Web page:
Tilting at Windmills

March/April 2012 With heroes like these …

By Charles Peters

It is now well known that Apple’s Chinese suppliers have employees who work twelve hours a day, seven days a week, and are housed in dorms with, according to the New York Times, as many as twenty people crowded into a three-room apartment. Banners on the factory walls warn: “Work hard on the job today or work hard to find a job tomorrow.” In light of all this, it is difficult to understand why Steve Jobs has been so lionized.

And I still can’t figure out why Mark Zuckerberg is treated with any respect. There is considerable evidence that Facebook was based on a stolen idea. As for Zuckerberg’s pious assertion that Facebook’s purpose is to “accomplish a social mission,” he is of course absolutely correct. It was founded to serve the snobbery of Harvard students. I concede that it has grown to play a role in enabling friends to reconnect and keep in touch and in serving good causes as well as bad ones. For far too many of Facebook’s users, however, it has turned friendship into a numbers game. Furthermore, its success is partly based on exploiting the self-absorption that has become one of the more unattractive features of modern life.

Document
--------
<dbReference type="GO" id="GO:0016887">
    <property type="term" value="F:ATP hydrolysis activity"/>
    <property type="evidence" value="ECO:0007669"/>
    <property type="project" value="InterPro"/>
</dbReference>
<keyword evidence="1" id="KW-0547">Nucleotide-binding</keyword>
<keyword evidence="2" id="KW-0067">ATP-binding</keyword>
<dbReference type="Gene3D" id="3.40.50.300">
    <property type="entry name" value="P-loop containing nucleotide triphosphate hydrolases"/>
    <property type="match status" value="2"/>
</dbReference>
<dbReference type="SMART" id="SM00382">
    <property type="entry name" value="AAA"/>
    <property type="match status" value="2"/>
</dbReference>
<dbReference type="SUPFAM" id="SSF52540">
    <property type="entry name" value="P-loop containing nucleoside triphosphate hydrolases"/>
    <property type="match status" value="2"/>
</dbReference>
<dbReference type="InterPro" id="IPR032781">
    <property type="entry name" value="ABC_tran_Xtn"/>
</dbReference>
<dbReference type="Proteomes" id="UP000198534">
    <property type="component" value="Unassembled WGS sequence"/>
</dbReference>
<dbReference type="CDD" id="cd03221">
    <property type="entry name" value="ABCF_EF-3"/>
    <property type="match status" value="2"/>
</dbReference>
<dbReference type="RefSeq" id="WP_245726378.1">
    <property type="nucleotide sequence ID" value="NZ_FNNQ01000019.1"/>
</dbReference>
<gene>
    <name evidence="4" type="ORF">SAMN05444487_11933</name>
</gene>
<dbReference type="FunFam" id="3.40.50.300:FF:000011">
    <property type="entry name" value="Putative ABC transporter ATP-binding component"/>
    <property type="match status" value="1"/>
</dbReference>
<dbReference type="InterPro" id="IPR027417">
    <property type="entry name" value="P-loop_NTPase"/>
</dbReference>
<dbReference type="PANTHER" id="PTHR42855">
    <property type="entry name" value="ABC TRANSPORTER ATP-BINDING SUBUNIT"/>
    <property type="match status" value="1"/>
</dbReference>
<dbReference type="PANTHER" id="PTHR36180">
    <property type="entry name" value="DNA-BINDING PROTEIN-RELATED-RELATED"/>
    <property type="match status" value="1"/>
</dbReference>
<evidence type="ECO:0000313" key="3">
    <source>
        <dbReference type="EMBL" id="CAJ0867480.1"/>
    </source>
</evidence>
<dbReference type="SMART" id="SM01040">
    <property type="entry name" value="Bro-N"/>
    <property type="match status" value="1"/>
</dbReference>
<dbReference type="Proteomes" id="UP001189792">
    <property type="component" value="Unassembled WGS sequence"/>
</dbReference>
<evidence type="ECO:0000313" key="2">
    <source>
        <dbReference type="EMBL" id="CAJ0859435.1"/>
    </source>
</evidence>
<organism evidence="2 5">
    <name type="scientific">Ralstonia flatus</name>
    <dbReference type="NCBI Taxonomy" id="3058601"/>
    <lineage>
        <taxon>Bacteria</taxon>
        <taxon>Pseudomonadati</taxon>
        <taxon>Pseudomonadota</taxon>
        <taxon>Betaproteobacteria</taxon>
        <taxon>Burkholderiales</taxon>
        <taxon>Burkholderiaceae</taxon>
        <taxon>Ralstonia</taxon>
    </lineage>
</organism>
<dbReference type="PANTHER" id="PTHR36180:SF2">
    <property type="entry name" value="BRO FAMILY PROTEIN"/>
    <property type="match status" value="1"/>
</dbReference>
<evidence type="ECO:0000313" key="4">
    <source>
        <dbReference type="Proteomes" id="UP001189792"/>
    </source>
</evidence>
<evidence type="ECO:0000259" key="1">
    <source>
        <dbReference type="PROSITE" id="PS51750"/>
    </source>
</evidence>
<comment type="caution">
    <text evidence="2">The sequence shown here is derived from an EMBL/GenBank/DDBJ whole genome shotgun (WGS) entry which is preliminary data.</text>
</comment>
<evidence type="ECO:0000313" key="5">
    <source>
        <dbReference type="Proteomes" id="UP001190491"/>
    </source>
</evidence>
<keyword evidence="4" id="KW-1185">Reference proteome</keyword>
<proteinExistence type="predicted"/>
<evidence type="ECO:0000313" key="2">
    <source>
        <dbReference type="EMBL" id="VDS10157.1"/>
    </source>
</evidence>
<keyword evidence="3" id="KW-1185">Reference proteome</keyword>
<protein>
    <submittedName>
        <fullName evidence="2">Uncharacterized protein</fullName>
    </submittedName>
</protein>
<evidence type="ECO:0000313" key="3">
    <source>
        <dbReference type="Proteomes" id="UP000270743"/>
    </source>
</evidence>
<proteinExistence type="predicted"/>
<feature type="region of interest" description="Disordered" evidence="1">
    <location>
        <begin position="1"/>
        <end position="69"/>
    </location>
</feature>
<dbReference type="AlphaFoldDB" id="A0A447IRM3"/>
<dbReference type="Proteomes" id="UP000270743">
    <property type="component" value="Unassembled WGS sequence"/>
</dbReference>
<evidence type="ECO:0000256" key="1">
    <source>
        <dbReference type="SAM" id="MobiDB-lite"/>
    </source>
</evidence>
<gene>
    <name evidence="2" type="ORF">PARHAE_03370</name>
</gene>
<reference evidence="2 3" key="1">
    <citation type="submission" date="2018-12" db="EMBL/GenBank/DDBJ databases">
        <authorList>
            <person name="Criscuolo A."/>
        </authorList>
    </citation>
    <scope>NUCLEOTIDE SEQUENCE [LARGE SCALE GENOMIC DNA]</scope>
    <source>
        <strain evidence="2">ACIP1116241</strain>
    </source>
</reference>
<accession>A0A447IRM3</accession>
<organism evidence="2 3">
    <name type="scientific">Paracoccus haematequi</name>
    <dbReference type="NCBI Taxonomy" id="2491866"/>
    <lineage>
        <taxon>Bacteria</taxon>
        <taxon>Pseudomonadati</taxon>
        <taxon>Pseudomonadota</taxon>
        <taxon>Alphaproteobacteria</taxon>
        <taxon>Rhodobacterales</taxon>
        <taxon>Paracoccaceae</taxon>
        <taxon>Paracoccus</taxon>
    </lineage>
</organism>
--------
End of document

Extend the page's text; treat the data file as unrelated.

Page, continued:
Charles Peters is the founding editor of the Washington Monthly and the author of a new book on Lyndon B. Johnson published by Times Books.